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To what extent do liberals disagree over freedom?

The principal disagreement among liberals is between negative and positive freedom. Classical liberals believe in negative freedom. This is viewed as the absence of external restrictions on the individual, allowing freedom of choice. The key idea si that the individual is 'free from' constraints to do as they wish. State intervention should therefore be minimal.

In contrast, modern liberals believe in positive freedom. They disagree with the unfairness created by negative freedom, particularly towards those who are disadvantaged. Instead freedom for modern liberals should reflect the freedom to achieve your true potential, the idea that you should be 'free to' do things. Social disadvantages (such as poverty, diesase, lack of education) are seen as the main threats to personal freedom. The state is therefore a potentially useful body with both a positive and empowering role to help individuals achieve their potential.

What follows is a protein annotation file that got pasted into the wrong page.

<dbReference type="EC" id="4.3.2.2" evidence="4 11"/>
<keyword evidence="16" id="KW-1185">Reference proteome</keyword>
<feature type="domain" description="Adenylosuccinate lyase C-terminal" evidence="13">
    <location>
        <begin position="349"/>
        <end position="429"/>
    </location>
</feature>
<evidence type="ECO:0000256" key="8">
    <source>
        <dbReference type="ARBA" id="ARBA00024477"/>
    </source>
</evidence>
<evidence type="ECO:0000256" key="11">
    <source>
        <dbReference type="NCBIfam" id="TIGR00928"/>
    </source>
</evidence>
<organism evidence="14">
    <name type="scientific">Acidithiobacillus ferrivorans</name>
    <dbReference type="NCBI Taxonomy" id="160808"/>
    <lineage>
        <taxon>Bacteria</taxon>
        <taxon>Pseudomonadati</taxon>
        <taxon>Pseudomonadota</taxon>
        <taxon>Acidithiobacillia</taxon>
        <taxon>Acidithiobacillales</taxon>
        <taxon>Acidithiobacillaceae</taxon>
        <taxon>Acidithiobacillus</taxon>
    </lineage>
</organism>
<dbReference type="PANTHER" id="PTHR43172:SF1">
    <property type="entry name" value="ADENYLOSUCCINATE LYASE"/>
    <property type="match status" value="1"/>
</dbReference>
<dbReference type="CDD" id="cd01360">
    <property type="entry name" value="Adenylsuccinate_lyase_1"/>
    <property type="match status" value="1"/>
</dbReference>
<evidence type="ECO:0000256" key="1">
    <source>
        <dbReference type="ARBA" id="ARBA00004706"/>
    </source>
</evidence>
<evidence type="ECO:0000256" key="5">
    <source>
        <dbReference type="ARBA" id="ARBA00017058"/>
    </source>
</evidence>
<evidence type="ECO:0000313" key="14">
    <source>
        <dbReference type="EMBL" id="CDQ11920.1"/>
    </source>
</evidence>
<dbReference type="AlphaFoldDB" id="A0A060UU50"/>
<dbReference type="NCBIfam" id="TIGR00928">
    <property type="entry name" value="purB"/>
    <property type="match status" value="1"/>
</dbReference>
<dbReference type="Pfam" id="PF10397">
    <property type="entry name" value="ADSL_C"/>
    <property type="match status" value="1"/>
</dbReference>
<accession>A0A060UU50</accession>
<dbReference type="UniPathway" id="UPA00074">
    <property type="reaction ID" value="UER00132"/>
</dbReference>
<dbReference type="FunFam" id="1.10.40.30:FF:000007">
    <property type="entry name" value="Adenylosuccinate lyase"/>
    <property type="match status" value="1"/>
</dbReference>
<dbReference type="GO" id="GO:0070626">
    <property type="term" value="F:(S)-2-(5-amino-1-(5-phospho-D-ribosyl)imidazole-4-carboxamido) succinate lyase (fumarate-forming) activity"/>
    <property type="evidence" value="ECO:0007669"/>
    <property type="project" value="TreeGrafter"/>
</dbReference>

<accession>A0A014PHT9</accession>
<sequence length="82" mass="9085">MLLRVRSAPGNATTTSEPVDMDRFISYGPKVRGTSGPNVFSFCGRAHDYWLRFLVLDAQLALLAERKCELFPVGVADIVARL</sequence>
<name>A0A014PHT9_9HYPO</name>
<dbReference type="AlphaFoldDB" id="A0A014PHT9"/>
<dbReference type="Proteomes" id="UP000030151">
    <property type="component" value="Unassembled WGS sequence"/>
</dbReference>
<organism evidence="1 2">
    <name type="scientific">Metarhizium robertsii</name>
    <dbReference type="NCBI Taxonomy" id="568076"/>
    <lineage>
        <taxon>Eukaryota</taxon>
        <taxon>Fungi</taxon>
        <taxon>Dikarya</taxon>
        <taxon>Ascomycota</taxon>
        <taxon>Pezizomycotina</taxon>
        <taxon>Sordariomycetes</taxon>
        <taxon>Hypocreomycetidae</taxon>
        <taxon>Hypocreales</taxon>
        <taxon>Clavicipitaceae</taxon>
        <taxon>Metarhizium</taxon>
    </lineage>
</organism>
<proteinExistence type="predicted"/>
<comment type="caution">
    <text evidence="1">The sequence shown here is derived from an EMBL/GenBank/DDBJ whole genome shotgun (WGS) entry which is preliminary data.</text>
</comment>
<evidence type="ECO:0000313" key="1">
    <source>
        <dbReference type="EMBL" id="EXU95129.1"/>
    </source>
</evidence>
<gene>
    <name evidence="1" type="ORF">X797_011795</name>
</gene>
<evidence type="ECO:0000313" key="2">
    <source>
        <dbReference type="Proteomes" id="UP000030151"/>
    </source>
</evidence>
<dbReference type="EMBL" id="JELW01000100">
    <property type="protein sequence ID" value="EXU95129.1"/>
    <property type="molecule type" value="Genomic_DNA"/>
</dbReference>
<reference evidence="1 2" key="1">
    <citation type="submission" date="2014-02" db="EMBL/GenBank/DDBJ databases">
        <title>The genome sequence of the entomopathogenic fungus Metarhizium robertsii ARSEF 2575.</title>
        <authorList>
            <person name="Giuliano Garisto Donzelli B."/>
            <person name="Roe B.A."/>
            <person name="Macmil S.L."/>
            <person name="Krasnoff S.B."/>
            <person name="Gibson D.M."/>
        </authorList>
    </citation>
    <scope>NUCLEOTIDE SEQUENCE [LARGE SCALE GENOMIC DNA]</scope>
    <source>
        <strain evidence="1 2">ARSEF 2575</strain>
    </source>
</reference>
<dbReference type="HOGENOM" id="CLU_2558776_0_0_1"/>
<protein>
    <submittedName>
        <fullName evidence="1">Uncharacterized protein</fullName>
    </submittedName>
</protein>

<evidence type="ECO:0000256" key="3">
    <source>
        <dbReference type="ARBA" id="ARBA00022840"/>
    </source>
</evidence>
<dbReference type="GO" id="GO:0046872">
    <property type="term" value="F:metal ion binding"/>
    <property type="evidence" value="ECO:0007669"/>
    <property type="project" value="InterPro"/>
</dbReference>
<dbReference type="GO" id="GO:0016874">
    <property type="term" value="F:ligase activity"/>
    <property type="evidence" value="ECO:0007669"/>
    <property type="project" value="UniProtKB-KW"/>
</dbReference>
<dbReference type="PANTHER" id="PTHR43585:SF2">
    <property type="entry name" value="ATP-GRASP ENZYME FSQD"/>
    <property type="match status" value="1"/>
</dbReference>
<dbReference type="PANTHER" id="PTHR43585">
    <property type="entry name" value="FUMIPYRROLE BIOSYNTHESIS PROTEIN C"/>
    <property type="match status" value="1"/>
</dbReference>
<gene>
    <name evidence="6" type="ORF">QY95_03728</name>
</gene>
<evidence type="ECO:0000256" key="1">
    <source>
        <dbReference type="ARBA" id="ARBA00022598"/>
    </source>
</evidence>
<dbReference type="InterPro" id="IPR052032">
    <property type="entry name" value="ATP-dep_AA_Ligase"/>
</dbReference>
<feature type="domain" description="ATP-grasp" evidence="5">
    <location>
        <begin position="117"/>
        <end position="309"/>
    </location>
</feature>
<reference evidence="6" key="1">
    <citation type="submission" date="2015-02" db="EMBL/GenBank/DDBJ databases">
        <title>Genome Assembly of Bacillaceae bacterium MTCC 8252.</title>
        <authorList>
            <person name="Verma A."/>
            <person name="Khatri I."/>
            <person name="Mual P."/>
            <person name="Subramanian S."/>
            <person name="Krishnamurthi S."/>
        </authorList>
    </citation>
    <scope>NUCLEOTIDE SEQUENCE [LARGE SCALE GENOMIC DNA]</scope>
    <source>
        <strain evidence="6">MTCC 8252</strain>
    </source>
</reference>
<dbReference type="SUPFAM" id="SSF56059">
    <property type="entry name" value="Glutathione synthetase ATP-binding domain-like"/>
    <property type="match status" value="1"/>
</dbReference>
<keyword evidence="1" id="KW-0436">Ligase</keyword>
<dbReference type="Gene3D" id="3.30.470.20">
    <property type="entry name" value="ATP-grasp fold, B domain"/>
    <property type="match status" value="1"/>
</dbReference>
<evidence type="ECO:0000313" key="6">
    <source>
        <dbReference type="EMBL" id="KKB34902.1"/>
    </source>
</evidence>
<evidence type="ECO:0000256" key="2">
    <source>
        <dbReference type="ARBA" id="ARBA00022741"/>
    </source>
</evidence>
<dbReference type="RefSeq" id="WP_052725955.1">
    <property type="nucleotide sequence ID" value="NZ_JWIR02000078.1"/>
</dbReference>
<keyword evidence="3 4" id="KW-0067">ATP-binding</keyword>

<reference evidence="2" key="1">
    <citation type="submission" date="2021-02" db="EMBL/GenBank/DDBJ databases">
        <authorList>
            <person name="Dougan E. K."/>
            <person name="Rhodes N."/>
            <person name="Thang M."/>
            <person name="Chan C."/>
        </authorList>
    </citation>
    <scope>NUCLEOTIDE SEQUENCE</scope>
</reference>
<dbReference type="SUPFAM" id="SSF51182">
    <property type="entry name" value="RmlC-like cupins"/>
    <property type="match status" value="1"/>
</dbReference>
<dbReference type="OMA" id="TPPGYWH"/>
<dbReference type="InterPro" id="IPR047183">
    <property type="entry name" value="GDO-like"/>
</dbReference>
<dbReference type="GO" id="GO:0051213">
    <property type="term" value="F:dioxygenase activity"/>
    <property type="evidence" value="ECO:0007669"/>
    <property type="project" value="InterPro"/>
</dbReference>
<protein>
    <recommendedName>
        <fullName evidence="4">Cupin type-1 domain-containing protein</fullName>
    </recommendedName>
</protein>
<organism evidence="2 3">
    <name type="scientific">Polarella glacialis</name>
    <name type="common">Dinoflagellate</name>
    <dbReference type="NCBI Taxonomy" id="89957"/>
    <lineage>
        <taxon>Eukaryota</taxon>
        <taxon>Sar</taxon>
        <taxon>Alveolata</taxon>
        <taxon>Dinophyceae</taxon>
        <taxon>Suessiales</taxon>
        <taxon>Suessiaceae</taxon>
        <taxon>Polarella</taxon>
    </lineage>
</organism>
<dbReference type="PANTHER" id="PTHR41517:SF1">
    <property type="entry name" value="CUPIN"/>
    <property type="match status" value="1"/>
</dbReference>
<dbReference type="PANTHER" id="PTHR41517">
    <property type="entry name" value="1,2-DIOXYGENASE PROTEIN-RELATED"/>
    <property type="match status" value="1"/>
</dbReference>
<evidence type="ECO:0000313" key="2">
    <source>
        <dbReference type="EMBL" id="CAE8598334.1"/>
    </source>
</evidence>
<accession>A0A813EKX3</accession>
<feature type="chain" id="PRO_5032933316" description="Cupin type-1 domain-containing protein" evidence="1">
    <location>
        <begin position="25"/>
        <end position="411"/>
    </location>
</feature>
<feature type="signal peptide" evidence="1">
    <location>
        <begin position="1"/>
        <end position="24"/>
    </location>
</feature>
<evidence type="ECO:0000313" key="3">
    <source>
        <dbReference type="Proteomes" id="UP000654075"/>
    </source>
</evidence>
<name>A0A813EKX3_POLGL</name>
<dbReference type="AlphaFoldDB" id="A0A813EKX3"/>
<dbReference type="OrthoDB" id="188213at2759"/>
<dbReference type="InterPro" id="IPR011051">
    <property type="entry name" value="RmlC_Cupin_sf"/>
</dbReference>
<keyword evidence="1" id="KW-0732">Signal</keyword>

There are similarities between both sides however, as both believe that the state can interfere with freedom. Modern liberals differ becuase they see those who are disadvantaged as unable to achieve true freedom in the classical liberal sense, and so build upon negative freeom to create an idea that gives freedom for all. Beyond overcoming social disadvantages, however, the state should take a small role in society, similar to the classical liberal stance. Furthermore, both sets of liberals do not support absolute freedom. They share a belief that people should enjoy the maximum amount of freedom possible as long a this does not infringe on the freedom of others. 

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